This feature appeared in the ‘Brightonian’ magazine in April 2021.

Over the last 6 months Brighton and Hove City council have been holding a consultation process about the future of the 12, 800 acres of the South Downs owned by the City for the last 100 years. Many individuals and organisations, connected with the Downland Estate including farmers, walkers, The Sussex Wildlife Trust, archaeological societies, the Brighton Downs Alliance and Extinction Rebellion have joined online discussions and made submissions about the future management of the land.

A draft Whole Estate Plan is being produced taking into account the views that have been submitted.  At the same time as this consultation is happening BHCC have produced their Becoming Carbon Neutral by 2030 strategy The ecological /bio-diversity crisis features very little in that strategy.

How the Downland is managed is key to both promoting biodiversity and reducing carbon.  Although much of the species rich chalk grassland has already been lost it is an internationally rare priority habitat, one square metre can support up to 80 species of plants and moss. It must be a priority to conserve those existing areas and to select other areas where there is an opportunity for recovery and to listen to the people that have real expertise in this.

There are lots of competing and important interests in how the Downs are managed – there is some concern that the consultation process – in the difficult context of not being able to hold open public meetings – has not been set in the overall policy priority context of addressing the climate and ecological emergency and is not being run by people who have expertise in the environment and conservation.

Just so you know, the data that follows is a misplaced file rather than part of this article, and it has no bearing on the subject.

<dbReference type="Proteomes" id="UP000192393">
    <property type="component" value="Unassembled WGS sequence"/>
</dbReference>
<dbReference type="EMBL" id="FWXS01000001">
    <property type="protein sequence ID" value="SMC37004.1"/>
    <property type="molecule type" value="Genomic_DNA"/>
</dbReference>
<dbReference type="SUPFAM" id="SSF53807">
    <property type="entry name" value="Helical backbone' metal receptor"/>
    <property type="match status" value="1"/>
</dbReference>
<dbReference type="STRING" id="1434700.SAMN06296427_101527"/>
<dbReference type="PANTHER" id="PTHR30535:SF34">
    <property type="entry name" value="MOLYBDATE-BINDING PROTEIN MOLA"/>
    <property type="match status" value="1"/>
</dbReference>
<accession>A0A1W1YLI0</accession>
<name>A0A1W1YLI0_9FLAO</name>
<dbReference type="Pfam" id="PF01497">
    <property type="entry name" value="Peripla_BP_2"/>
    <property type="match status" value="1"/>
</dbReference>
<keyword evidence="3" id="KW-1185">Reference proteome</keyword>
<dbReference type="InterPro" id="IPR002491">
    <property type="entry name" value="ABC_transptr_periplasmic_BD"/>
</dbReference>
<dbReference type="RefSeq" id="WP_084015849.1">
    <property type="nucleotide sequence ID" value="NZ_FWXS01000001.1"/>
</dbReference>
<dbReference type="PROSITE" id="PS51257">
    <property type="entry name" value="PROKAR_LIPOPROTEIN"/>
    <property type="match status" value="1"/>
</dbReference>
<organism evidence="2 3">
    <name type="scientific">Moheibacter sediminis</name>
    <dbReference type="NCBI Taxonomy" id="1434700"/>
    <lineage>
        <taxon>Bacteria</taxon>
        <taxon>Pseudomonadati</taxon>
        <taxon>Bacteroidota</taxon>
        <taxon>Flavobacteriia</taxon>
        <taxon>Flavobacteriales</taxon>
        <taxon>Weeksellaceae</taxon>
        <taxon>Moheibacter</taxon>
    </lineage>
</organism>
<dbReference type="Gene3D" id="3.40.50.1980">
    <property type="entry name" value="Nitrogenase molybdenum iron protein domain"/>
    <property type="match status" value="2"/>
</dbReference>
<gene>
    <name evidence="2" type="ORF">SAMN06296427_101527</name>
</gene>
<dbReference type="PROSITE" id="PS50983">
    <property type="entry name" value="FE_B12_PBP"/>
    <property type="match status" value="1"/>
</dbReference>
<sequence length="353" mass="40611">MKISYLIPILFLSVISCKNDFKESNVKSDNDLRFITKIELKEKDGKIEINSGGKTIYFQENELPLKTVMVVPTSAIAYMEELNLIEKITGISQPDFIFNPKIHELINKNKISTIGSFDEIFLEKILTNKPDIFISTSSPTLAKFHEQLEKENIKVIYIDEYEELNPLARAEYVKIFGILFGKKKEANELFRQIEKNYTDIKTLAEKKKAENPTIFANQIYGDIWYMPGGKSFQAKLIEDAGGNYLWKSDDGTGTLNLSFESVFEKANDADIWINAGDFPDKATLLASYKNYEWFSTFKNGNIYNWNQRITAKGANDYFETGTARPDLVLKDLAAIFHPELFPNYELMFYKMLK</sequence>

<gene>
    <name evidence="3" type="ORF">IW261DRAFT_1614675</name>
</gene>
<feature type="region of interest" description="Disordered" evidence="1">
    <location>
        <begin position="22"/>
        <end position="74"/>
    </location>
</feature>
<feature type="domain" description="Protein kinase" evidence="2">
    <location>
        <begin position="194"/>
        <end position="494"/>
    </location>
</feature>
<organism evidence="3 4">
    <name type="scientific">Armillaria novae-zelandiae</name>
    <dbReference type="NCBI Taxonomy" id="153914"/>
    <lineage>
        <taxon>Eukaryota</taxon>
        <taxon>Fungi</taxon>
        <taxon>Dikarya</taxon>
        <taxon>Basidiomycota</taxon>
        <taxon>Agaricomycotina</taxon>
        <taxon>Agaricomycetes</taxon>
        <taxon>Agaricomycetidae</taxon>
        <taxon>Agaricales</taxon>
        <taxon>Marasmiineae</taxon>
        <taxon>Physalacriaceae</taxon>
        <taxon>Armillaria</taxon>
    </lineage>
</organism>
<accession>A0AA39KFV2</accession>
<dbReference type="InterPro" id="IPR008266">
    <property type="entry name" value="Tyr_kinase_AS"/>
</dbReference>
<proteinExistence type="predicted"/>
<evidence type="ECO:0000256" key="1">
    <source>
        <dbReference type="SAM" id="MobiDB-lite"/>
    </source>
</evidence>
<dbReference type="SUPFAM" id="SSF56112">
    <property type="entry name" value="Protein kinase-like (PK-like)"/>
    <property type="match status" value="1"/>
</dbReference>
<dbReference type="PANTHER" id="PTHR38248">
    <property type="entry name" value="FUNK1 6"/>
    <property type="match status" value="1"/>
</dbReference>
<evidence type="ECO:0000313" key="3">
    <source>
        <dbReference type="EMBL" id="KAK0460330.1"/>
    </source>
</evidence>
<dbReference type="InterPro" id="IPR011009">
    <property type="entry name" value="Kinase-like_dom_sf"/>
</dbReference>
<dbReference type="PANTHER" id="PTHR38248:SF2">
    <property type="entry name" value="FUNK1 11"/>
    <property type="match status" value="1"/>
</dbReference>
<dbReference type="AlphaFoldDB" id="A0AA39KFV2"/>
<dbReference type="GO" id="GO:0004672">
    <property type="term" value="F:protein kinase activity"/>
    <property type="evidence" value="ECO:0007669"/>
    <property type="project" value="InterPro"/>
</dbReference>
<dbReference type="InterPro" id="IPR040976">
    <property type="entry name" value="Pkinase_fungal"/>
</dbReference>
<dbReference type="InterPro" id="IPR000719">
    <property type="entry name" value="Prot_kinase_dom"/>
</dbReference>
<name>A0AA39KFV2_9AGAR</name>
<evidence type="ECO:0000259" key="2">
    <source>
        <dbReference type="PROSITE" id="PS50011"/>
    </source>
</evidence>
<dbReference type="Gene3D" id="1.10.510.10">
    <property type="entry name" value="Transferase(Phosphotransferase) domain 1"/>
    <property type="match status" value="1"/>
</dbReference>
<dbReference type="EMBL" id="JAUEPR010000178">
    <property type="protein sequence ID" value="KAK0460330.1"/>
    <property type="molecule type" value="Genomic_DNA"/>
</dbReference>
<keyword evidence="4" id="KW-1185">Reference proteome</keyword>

In that context the priorities should be to require all farms on the estate to restore ecosystems through regenerative agriculture, low carbon and nature friendly farming, to protect the chalk aquifer and so the city’s water supply, to protect and restore biodiversity and to allow and promote public access. A popular suggestion within this context is to allocate the next suitable farm tenancy for community management leading to local food production, local employment and connecting local people to food growing.

Hanover Action supports the measures that link most closely to addressing our climate and biodiversity emergency. There will be more opportunities to follow and comment on this process. If you are interested go online to City Downland Estate and follow the process as it unfolds.